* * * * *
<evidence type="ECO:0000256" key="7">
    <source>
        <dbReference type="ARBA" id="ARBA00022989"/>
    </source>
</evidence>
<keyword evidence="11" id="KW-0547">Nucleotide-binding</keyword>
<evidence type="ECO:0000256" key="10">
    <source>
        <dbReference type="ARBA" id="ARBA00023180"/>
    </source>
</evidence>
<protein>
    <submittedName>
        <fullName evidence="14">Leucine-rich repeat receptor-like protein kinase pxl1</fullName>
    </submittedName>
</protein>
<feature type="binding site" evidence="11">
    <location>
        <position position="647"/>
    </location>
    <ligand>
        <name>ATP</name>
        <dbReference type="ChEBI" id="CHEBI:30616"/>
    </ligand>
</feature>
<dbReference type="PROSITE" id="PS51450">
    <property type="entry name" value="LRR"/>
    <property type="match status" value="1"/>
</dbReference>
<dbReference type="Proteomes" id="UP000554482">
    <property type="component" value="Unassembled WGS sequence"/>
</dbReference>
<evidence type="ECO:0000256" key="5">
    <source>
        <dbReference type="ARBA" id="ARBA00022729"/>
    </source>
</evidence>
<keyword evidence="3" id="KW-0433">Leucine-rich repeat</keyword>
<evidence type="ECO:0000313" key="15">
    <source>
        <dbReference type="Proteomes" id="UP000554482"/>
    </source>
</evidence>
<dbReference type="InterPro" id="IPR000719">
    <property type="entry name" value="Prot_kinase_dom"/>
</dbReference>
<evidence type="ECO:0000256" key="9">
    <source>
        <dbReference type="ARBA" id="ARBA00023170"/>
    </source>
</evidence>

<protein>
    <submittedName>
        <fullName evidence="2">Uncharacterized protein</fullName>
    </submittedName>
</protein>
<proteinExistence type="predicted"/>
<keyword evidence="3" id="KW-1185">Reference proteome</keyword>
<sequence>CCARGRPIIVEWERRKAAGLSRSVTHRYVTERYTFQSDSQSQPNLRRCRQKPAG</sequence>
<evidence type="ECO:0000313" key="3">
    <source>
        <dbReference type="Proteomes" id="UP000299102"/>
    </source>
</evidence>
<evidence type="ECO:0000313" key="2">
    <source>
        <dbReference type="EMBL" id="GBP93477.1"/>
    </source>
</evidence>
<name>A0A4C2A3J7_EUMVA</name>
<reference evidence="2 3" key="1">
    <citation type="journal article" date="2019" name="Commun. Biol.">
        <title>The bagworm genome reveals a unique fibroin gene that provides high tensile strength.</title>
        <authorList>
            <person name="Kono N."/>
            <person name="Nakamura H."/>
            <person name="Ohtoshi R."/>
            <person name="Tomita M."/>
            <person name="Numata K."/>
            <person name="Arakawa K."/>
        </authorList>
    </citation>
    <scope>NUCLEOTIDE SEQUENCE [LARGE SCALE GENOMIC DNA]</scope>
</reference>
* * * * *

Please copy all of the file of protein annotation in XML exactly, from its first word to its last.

<evidence type="ECO:0000256" key="7">
    <source>
        <dbReference type="ARBA" id="ARBA00022989"/>
    </source>
</evidence>
<keyword evidence="11" id="KW-0547">Nucleotide-binding</keyword>
<evidence type="ECO:0000256" key="10">
    <source>
        <dbReference type="ARBA" id="ARBA00023180"/>
    </source>
</evidence>
<protein>
    <submittedName>
        <fullName evidence="14">Leucine-rich repeat receptor-like protein kinase pxl1</fullName>
    </submittedName>
</protein>
<feature type="binding site" evidence="11">
    <location>
        <position position="647"/>
    </location>
    <ligand>
        <name>ATP</name>
        <dbReference type="ChEBI" id="CHEBI:30616"/>
    </ligand>
</feature>
<dbReference type="PROSITE" id="PS51450">
    <property type="entry name" value="LRR"/>
    <property type="match status" value="1"/>
</dbReference>
<dbReference type="Proteomes" id="UP000554482">
    <property type="component" value="Unassembled WGS sequence"/>
</dbReference>
<evidence type="ECO:0000256" key="5">
    <source>
        <dbReference type="ARBA" id="ARBA00022729"/>
    </source>
</evidence>
<keyword evidence="3" id="KW-0433">Leucine-rich repeat</keyword>
<evidence type="ECO:0000313" key="15">
    <source>
        <dbReference type="Proteomes" id="UP000554482"/>
    </source>
</evidence>
<dbReference type="InterPro" id="IPR000719">
    <property type="entry name" value="Prot_kinase_dom"/>
</dbReference>
<evidence type="ECO:0000256" key="9">
    <source>
        <dbReference type="ARBA" id="ARBA00023170"/>
    </source>
</evidence>

<protein>
    <submittedName>
        <fullName evidence="2">Uncharacterized protein</fullName>
    </submittedName>
</protein>
<proteinExistence type="predicted"/>
<keyword evidence="3" id="KW-1185">Reference proteome</keyword>
<sequence>CCARGRPIIVEWERRKAAGLSRSVTHRYVTERYTFQSDSQSQPNLRRCRQKPAG</sequence>
<evidence type="ECO:0000313" key="3">
    <source>
        <dbReference type="Proteomes" id="UP000299102"/>
    </source>
</evidence>
<evidence type="ECO:0000313" key="2">
    <source>
        <dbReference type="EMBL" id="GBP93477.1"/>
    </source>
</evidence>
<name>A0A4C2A3J7_EUMVA</name>
<reference evidence="2 3" key="1">
    <citation type="journal article" date="2019" name="Commun. Biol.">
        <title>The bagworm genome reveals a unique fibroin gene that provides high tensile strength.</title>
        <authorList>
            <person name="Kono N."/>
            <person name="Nakamura H."/>
            <person name="Ohtoshi R."/>
            <person name="Tomita M."/>
            <person name="Numata K."/>
            <person name="Arakawa K."/>
        </authorList>
    </citation>
    <scope>NUCLEOTIDE SEQUENCE [LARGE SCALE GENOMIC DNA]</scope>
</reference>